I’ve been having this strangely disorienting feeling about the “green movement” lately. Or, I guess more precisely, about where I am in life, and how this movement makes me feel.
I am 50 years old. (I still react like an alcoholic standing in front of the AA meeting every time I say that so bluntly. Take a deep breath and lay it out there, and then smile a little at the realization it’s OK to say!) When I was in the seventh grade, which would have been about 1972, I had a social studies teacher named Miss Sigfreid who made a big impression on me. She taught about ecology and the interdependence of everything on earth. She taught zero population growth. (I still don’t quite know how she got away with that in a public school!) She taught us to recycle and really imbedded in me the idea that taking care of the planet is just what the good guys do.
Over the years that message was reinforced in other places, and it really took root. I’m sure it didn’t hurt any that the energy crisis occurred during my senior year in high school, disrupting classes because they couldn’t heat our building. I remember learning about alternate energy sources in college, and forming the opinion around that same time that gas-guzzling cars were just icky. So as an adult, all that was always a part of my psyche. Even in the 1980’s and 1990’s, when the economy was booming and energy was cheap and everyone in America except me, it seemed, fell in love with the SUV, that whole recycle-reuse-conserve consciousness was part of who I was.
Now, I was never flashy about it. You would have had to actually watch us to realize things were different at our house. My husband and I needed two bins to put out our recycling each week while most of our neighbors didn’t fill the one that they were provided, while our garbage can was half empty until neighbors would fill it with their overflow on collection night. We never owned an SUV or even a mini-van, and I tried to buy a hybrid in 2003 when I bought my most recent vehicle, though in the end I just couldn’t quite afford it. (I was coming off a car lease, so waiting while I saved a little more wasn’t an option.) We were using compact fluorescent light bulbs in our home years before the government decided to ruin a good idea by mandating it, and I wouldn’t know how to act in a house that was warmer than 65° overnight. We installed a programmable thermostat as soon as they became affordable and stopped heating our home much through the day when we were at work, too. And we run our air conditioner less than anyone in the neighborhood in the summer! It’s got to be pretty sticky before we turn it on. Day-in, day-out, lunches were carried in washable lunch boxes, gift boxes and bags were reused again and again…well, you get the idea.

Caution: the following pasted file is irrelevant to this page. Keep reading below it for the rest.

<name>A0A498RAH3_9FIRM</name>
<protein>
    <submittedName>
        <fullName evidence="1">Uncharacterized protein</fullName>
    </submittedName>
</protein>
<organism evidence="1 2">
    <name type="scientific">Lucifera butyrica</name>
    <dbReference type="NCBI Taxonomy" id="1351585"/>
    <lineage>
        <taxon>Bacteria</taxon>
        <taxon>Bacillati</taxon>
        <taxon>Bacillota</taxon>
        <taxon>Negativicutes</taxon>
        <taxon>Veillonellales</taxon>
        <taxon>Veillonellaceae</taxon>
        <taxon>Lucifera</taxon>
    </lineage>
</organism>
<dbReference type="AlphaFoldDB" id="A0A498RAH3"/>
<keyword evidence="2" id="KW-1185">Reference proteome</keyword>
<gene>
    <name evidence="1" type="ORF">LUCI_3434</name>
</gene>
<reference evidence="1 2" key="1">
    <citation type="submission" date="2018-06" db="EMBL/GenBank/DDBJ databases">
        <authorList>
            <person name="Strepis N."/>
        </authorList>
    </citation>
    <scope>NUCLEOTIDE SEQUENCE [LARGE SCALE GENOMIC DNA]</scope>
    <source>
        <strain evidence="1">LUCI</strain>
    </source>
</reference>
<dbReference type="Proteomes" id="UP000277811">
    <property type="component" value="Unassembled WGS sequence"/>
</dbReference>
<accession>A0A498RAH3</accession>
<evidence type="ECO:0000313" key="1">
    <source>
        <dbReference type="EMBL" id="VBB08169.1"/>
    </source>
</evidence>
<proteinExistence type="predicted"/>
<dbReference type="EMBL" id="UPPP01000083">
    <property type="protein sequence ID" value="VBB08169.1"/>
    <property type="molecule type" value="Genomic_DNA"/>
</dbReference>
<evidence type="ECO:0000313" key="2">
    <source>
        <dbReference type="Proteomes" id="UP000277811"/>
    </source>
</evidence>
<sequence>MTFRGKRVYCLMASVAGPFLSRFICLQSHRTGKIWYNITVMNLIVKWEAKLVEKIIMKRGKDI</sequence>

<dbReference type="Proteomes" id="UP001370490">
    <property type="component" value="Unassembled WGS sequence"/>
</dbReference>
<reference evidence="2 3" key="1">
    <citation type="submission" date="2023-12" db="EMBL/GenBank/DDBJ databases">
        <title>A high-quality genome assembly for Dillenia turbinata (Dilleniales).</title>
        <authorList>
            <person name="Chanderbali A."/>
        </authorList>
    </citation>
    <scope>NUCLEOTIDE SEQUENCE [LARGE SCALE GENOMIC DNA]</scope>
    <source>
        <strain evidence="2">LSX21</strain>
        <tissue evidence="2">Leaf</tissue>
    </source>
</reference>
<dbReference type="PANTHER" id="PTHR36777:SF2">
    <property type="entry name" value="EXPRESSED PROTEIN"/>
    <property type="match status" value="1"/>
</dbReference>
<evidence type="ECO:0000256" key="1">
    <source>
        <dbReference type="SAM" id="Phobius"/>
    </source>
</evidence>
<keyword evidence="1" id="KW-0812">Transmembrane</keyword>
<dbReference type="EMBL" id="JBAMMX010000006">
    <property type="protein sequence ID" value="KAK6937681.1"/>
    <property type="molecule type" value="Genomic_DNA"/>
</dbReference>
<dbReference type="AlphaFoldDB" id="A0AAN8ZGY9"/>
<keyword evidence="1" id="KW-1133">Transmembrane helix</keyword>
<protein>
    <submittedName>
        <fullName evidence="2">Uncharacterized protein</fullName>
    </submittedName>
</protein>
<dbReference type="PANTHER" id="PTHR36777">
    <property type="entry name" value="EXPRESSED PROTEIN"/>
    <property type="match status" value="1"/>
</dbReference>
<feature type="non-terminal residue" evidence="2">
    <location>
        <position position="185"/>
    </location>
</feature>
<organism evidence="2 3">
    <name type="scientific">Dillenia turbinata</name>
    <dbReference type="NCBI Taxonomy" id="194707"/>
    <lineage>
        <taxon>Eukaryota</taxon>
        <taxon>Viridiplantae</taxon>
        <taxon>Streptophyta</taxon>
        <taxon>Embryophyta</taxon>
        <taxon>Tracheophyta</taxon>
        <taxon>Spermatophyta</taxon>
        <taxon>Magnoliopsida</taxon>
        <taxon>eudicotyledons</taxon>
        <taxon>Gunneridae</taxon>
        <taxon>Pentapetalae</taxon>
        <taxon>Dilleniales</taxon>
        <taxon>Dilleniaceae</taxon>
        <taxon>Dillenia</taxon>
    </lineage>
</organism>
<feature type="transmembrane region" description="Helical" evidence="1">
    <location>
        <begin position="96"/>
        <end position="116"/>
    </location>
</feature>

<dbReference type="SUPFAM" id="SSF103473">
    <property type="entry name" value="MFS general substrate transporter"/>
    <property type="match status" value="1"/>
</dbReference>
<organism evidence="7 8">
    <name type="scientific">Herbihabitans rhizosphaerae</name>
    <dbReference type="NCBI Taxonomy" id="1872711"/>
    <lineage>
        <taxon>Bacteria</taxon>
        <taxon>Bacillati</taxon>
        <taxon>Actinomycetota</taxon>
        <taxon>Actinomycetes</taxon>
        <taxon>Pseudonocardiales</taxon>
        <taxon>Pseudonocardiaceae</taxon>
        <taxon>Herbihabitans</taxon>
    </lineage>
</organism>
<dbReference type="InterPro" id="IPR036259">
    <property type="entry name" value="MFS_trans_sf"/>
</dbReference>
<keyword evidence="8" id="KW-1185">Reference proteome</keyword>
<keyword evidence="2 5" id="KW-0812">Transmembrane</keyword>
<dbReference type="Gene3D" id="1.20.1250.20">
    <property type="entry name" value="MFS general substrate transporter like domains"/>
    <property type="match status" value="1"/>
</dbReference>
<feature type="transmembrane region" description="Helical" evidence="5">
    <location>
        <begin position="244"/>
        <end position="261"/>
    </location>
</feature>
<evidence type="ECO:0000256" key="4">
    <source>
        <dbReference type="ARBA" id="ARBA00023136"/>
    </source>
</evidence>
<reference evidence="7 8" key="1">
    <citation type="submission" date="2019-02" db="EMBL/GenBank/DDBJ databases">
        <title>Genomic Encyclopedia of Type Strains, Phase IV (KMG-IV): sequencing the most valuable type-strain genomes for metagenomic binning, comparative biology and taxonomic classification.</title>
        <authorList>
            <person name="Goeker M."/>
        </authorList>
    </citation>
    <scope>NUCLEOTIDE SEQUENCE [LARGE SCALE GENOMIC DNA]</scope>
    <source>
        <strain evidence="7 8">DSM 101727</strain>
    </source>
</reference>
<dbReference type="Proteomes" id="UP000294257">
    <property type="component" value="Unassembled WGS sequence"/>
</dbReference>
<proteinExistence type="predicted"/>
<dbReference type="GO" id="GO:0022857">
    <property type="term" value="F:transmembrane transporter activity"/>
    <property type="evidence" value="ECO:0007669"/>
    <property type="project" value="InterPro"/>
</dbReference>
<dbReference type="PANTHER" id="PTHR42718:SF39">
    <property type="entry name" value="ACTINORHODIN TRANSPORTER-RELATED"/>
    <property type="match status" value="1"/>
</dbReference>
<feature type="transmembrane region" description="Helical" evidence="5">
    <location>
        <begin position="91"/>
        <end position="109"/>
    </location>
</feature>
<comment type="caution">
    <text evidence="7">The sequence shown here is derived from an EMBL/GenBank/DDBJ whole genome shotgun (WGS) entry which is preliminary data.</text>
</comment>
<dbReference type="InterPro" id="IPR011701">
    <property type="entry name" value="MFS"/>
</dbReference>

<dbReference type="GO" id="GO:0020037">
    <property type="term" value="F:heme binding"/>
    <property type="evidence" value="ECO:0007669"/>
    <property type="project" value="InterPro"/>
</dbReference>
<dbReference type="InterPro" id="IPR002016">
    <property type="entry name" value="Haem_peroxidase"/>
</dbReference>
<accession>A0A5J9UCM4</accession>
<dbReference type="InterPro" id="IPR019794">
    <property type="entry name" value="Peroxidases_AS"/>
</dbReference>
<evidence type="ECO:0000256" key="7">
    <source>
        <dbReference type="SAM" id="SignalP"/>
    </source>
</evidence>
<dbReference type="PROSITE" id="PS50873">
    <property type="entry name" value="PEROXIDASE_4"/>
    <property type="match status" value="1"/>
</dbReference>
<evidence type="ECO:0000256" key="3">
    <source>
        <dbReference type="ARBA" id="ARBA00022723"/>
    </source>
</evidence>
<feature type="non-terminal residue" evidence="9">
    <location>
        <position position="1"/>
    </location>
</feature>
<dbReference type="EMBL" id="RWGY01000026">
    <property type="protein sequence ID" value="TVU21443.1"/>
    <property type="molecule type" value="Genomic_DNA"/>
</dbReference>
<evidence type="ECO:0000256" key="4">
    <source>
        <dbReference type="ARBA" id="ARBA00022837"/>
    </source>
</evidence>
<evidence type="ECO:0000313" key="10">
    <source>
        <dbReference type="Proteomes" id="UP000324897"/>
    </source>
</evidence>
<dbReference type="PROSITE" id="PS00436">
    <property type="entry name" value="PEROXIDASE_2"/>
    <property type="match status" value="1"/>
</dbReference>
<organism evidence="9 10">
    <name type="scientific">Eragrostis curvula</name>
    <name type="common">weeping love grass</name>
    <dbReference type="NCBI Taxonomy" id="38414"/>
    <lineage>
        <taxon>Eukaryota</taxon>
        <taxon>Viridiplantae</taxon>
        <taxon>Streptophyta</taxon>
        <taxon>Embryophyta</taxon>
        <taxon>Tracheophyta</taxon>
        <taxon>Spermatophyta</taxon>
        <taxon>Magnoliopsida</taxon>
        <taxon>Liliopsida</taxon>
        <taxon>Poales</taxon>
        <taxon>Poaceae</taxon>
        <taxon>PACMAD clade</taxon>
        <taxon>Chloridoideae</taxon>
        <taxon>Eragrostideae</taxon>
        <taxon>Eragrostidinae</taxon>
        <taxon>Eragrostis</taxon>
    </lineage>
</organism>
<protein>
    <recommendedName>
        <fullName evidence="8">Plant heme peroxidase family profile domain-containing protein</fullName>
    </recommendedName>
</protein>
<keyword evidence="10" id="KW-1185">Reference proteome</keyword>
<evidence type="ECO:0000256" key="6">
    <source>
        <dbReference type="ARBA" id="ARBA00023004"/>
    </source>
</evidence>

And yeah, I did feel a wee bit smug about it. I’m entitled, aren’t I? After all, I wasn’t going to get any OTHER reward, so I might as well bask in a little self-satisfaction. It’s gratifying to do the right thing, and why not enjoy a little glow about it?
But today, I feel like I’ve been robbed of that reward. Suddenly it’s cool to be “green,” and I feel so unappreciated for my 35 or so years of good effort and commitment. The level of effort I put in during those long, lonely years when people mostly thought I was just odd is now merely the baseline. I mean, people are by-and-large embarrassed to do less than the things I’ve mentioned. The government is mandating the use of compact fluorescent bulbs even in places where they may not make sense; even those who love gas guzzling SUV’s are dumping them because gas prices went up to $4 a gallon last summer and we all know they will go there again. Programmable thermostats are commonplace, most of the neighbors now fill two bins of recycling, and reusable lunch boxes are more common than brown bags.
All those are really, really good things. I hate to sound like a whiner when talking about things that indicate our society is improving. There’s just this little, tiny voice in my head that says, “Hey, would it kill ‘em to give me an attagirl? A little tip of the hat to those of us who stayed faithful and slogged through the long years when ecology wasn’t cool?”
Sigh. I guess I have to let it go. And I have to let go of the umbrage I feel when I hear some of the more extreme “greenies” suggesting changes that are – well – extreme. (I’m pretty sure we should still bring babies into the world in spite of their carbon footprint, for example.) But hey, I’m 50 years old. The way I figure it, that means my life is probably around 60% over. Surely that buys me the right to be a little curmudgeonly, right?